The world is buzzing about Amazon Prime’s latest series, Daisy Jones & the Six. The series follows the meteoric rise and legacy of a rock band that bears a striking resemblance to Fleetwood Mac. But where does the inspiration for this band come from? Is it based on a true story? In this article, we’ll explore the complicated answer.
The Inspiration behind Daisy Jones & the Six
The novel’s author, Taylor Jenkins Reid, has stated that the band was not based on any specific musical group. Instead, she drew inspiration from across the 1970s music scene. However, readers of the novel agree that the similarities between the band in the novel and Fleetwood Mac are hard to ignore.
The Mood Board for Daisy Jones & the Six
The mood board for Daisy Jones & the Six is encapsulated in a single video of Fleetwood Mac performing their song “Silver Springs” live at Warner Bros. Studio in May 1997. This iconic musical moment finds an almost routine resurgence online every few months, and for good reason. According to Reid, “Stevie sung ‘Silver Springs’ like a woman scorned, holding that microphone like a weapon, drilling holes into Lindsey’s head with her eyes as she sang that her voice would haunt him.” That “Silver Springs” energy is present in the Daisy Jones & the Six universe with original songs like “Regret Me” and “Look at Us Now (Honeycomb).”
The Fleetwood Mac Connection
Fleetwood Mac’s legacy is twofold—one part incredible discography and one part irresistible romantic infighting. The band’s frontmen, Stevie Nicks and Lindsey Buckingham, shared a musical connection that carried them through periods of love and war, a fraught relationship that inspired Daisy Jones’ Daisy and Billy Dunne. However, the Fleetwood affairs, musical and otherwise, did not begin and end with Stevie and Lindsey. Stevie also found herself infatuated with Mick Fleetwood in the early days of the band, and other band members Christine and John McVie fell in love and were married for seven years. If you read the book, you’ll see that this is probably the closest inspiration for Karen and Graham.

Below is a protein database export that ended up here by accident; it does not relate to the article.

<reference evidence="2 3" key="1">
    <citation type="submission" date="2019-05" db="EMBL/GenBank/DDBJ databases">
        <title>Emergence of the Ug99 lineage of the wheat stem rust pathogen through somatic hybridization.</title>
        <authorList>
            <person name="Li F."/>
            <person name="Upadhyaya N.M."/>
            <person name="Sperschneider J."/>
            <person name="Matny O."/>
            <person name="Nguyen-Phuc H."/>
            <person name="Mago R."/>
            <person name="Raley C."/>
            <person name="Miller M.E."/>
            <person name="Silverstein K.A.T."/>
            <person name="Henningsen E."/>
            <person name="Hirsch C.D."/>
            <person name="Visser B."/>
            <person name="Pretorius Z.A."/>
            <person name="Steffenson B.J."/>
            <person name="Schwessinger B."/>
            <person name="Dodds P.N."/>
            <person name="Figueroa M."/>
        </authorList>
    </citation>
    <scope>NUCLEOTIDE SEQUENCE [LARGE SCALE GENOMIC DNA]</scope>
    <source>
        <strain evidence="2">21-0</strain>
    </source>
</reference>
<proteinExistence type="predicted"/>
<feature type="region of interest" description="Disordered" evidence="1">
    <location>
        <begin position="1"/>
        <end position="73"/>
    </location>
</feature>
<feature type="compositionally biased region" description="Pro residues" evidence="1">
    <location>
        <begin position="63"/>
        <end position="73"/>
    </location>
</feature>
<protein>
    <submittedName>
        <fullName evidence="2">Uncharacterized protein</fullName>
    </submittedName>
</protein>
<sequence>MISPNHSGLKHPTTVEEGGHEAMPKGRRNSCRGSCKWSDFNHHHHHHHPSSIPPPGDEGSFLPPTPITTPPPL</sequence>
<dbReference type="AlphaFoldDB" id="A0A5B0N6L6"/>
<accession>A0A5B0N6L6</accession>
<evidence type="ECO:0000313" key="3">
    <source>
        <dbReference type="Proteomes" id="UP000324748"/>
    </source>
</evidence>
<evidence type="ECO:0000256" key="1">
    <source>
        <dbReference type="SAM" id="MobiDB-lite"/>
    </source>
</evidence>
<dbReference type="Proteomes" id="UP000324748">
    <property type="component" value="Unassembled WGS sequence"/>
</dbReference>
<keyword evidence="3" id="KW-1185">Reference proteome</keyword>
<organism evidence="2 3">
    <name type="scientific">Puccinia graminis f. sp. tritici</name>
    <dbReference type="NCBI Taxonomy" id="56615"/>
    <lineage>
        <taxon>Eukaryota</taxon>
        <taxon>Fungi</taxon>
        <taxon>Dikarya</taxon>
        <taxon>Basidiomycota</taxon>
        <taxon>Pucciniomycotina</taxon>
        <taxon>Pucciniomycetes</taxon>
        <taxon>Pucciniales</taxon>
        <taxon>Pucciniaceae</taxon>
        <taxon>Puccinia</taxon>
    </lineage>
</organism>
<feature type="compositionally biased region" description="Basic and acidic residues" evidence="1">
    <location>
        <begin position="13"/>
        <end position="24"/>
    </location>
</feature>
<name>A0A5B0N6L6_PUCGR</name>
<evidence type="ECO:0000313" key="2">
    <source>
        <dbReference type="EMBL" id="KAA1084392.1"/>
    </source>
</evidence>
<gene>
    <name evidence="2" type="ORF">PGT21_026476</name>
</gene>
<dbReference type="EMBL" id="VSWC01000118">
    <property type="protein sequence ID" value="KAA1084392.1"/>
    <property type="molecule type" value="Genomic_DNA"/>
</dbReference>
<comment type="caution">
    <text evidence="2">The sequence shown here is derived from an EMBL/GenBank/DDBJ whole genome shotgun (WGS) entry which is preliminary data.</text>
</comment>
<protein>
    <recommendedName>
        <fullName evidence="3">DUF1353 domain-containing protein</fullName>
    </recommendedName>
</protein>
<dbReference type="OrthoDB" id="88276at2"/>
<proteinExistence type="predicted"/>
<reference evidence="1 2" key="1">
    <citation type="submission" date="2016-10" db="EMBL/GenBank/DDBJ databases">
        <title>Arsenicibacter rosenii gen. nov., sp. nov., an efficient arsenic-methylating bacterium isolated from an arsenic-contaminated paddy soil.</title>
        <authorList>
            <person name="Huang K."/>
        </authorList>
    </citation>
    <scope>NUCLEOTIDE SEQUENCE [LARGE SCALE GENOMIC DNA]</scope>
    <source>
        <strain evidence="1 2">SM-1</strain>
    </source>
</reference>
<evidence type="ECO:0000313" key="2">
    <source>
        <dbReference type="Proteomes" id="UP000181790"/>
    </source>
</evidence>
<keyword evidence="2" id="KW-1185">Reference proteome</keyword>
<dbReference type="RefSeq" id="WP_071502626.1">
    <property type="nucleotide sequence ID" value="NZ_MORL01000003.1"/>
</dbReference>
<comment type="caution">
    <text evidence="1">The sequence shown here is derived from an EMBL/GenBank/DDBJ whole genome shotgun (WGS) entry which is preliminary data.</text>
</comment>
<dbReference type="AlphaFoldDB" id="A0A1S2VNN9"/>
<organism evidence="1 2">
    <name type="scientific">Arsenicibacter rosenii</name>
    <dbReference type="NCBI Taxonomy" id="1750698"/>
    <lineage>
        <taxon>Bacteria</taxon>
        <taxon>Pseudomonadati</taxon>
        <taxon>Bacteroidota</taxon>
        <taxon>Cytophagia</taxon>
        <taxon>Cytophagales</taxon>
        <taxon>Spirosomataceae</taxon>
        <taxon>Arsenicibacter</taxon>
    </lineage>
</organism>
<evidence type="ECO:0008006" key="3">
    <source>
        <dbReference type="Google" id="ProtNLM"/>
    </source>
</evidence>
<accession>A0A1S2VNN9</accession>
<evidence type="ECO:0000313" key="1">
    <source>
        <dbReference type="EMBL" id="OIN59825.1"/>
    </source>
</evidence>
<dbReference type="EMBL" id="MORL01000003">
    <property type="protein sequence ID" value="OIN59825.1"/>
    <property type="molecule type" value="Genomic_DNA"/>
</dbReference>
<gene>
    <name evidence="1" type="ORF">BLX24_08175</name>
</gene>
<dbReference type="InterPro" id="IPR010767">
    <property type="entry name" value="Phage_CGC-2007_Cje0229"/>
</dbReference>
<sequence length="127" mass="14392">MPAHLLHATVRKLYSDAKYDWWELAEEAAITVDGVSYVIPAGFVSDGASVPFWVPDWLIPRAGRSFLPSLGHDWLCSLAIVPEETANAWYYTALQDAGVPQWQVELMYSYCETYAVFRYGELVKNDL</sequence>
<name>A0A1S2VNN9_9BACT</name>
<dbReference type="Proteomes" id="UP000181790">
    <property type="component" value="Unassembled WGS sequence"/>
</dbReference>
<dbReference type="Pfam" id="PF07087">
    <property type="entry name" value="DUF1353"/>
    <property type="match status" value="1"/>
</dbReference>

Fictional Legacy of Daisy Jones & the Six
The fictional legacy of Daisy Jones & the Six revolves around a single record titled Aurora, the making of which is documented in the novel and the new series. A similar reputation follows Fleetwood Mac’s most famous album Rumours, which band member Mick Fleetwood once said “almost killed [them].”
The Important Questions
The magic and emotional confusion of Fleetwood Mac is woven into the fabric of Daisy Jones & the Six, and although no one is calling this story a biography, the real and fictional bands share a lot. Their stories, whether fictional or not, force us to ask important questions. Can you write a love song that becomes a hit and not fall in love? Can you share a once-in-a-lifetime artistic connection with someone and still go home to someone else? These are the questions that Daisy Jones & the Six, and Fleetwood Mac before them, have asked.
In conclusion, Daisy Jones & the Six is a work of fiction that draws inspiration from the music scene of the 1970s. While the band is not directly based on any specific musical group, it’s hard to ignore the similarities between Daisy Jones & the Six and Fleetwood Mac. Whether you’re a fan of the novel, the new series, or Fleetwood Mac, there’s no denying the impact that these bands have had on the music industry.
Q: Is Daisy Jones & the Six a real band?
A: No, Daisy Jones & the Six is a fictional band created by author Taylor Jenkins Reid for her novel of the same name, which has been adapted into a TV series by Amazon Prime.
Q: Is the story of Daisy Jones & the Six based on Fleetwood Mac?
A: While the author of the novel has stated that the band is not directly based on any specific musical group, readers have noted similarities between Daisy Jones & the Six and Fleetwood Mac, including the romantic and creative tensions between band members and the making of a highly regarded album.
Q: Can I listen to music by Daisy Jones & the Six?
A: While Daisy Jones & the Six is a fictional band, original songs have been created for the TV series adaptation, including "Regret Me" and "Look at Us Now (Honeycomb)," which can be found on Spotify and other streaming services.